War, Bennetts, and “Unity”
Hey, everyone! As you know, I'm in the middle of my Durham series. But I’ve got more material than time to post it. So I thought I’d start posting three times a week instead of twice, at least for a little while.
Last time, I was talking about how our friend Vincent was taking us to the Bennett Place State Historical Site...and about why the Site is, indeed, Historical.
We drove from his home to the Site. It was a short trip...just six miles and ten minutes. Again, we were struck by how beautiful the countryside was, and how attractive the city. Then, we were in the parking lot of the Site. Before us was a modern building (the museum, theater, gift shop, and offices) and behind that, a long path through a grassy area that finally ended in a cluster of little wooden buildings--the original Bennett homestead. This was definitely not Tara. No Scarlet in a billowing white dress ever flounced about here while she was waiting for Rhett. This was a working class or, at best, a working middle class abode.
Up along the side of the path, about half-way from the modern building to the old ones, there was a marble monument--a plaque between two Greek pillars with a cross-stone bearing an inscription reading, “Unity.”
Vincent parked and we followed him into the modern building. A gentleman -- a volunteer guide -- met us and said that if we wanted to see it, there was a movie about to begin which explain the area’s history. Well, actually, it had already begun, but only seconds before. “And so far,” he said, smiling, “you’ve only missed a few opening credits and the sound of birds tweeting.”
Vincent had seen the film several times, but he urged us to see it as well. “I learn something new each time,” he said, so we followed him into the darkened theater space and watched. It repeated much of what Vincent had already told us, plus a good deal more detail.
Basically, by 1865, the war was ending, but was far from over...in spite of what you hear about Appomattox. Almost 90,000 Confederate troops (well, 89,270 of them, according to Wikipedia) were still under the command of General Joseph Johnston, a brilliant military technocrat who is considered, by some historians, among the best of the South’s generals. Actually, not all those men were available to Johnston. They were scattered about in various theaters all the way to Florida. But, technically, they were his to command. And, they had not surrendered.
In any case, Johnston and some of his soldiers were in North Carolina. They faced the Union general, William Tecumseh Sherman, he of the “march to the sea” and an architect of total war. To this day, Sherman is hated in the South (and other places) for the way he waged his war against civilians as well as soldiers.
Ironically, he was hated in the North (and, in some quarters, still is) for being too kind to the South after he’d won. In fact, he was accused of treason.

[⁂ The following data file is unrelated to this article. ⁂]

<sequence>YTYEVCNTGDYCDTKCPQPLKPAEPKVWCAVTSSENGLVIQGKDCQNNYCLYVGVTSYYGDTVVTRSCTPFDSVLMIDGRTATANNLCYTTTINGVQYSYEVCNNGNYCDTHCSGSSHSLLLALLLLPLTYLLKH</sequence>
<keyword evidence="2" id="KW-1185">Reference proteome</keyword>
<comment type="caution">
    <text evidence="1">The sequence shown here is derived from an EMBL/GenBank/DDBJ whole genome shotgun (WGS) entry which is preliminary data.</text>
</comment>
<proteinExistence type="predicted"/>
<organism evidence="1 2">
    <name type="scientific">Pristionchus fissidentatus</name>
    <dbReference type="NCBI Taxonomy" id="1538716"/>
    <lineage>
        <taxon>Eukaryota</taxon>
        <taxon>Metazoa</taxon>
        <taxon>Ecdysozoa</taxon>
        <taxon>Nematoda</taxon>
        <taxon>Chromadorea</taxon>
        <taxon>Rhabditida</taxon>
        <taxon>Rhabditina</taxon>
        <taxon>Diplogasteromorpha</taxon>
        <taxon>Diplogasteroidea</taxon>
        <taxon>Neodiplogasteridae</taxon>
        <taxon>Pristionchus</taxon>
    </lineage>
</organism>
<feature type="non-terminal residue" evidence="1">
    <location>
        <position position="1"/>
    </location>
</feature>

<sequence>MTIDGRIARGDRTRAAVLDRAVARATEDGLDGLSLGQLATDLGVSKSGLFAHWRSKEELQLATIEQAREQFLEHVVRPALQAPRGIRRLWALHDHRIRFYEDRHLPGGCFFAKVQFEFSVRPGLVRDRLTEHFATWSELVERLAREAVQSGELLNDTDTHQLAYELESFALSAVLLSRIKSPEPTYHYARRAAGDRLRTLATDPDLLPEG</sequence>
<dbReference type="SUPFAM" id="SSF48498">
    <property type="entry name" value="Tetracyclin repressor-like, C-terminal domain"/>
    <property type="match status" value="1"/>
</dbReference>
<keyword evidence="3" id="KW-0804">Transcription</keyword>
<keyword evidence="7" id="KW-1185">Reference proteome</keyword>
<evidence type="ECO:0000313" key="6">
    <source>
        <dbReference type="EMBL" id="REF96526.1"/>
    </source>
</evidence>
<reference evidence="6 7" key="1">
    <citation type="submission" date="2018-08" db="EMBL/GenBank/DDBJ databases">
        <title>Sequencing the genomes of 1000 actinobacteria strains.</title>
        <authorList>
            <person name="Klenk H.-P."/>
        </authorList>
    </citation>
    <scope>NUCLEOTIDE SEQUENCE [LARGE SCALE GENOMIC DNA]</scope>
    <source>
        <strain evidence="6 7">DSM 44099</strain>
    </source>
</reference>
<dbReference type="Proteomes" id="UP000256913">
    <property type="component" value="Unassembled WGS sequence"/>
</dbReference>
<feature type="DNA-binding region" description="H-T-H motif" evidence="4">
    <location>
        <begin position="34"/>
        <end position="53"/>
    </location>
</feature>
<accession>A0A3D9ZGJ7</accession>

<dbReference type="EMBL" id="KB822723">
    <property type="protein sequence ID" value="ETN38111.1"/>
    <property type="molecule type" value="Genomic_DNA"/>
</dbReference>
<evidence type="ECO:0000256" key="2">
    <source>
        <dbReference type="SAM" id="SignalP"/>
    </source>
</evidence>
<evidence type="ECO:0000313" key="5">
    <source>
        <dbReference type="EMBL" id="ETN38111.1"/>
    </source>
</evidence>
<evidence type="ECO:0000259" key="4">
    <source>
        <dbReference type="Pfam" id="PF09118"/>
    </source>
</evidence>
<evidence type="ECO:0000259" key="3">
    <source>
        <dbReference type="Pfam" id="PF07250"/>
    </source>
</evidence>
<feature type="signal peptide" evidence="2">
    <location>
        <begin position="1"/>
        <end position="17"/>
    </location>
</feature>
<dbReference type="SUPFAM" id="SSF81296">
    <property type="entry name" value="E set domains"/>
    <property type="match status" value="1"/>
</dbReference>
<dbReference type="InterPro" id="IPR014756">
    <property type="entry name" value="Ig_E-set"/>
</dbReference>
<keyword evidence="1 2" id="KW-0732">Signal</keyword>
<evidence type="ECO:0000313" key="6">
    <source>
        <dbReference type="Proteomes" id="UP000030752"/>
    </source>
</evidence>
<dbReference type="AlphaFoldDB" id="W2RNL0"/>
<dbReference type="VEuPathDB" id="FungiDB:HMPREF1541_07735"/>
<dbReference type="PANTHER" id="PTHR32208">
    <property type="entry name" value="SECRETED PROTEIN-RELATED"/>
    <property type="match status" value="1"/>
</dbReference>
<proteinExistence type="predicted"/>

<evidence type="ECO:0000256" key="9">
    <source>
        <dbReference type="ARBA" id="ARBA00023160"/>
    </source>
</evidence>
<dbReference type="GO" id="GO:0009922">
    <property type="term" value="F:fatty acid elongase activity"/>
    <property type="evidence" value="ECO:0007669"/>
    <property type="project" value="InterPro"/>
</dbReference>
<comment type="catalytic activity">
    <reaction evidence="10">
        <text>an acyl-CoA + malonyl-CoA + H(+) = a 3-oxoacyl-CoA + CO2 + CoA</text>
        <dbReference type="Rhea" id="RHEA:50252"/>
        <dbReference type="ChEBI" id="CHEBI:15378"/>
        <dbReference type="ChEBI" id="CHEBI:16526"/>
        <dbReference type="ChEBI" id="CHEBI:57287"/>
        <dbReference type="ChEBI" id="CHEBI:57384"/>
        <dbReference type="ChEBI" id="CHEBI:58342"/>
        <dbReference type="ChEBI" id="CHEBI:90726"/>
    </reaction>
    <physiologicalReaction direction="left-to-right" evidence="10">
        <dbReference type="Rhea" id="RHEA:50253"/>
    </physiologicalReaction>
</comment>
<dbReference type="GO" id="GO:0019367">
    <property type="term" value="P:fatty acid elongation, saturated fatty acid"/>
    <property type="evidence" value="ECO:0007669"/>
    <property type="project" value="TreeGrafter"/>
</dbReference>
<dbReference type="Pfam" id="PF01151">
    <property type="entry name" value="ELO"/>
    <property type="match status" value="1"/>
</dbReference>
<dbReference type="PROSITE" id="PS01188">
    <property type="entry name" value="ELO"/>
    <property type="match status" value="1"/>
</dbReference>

Personal confession: on some level, while I am appalled by the knowledge of what he did and what he permitted...still, I have to admire him a bit. He knew, long before so many others, what war would be like in an industrial age. It wasn’t his fault that armed conflict in such situations is inevitably terrible. The moral failure, I think, belongs to those in power who declare such wars in the first place, either ignorant of the fact, or not caring, that the results are always horrific.
Anyway, the two men and their armies were searching for each other in North Carolina. Sherman had marched North from Georgia. Johnston was trying to figure out what to do and where to go. Upon hearing of Lee’s surrender, he knew the jig was up. . He contacted Sherman and they agreed to meet “somewhere” on the road between their two encampments. Both men set off with escorts under white flags.
But...Sherman wanted someplace private to meet with his Confederate analog. He wanted someplace where they could speak without being overheard.
For, you see, Sherman had a secret.
And it could make all the difference in the world.
More to come.
About the photos: One is of the “Unity” pillar. Another is of the homestead and the pillar. And the other has, as usual, nothing to do with the story and is just there ‘cause I like it. ‘Tis of Martha at a restaurant in Austin.
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I provide these blog postings for free. That’s fine and I’m happy to do so. But, long ago and far away, I was told that if you give away your material, that means you don’t really think it has any value.
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If you like what I write or the videos I produce, and feel you could make a small contribution to support my efforts, please go here:
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Again, I don’t mind if you don’t. I just want to provide you with the option so that I won’t feel quite so much like I’m just tossing my works into the wind.
Either way, thanks hugely for dropping by the blog :-)
Copyright©2022 Michael Jay Tucker
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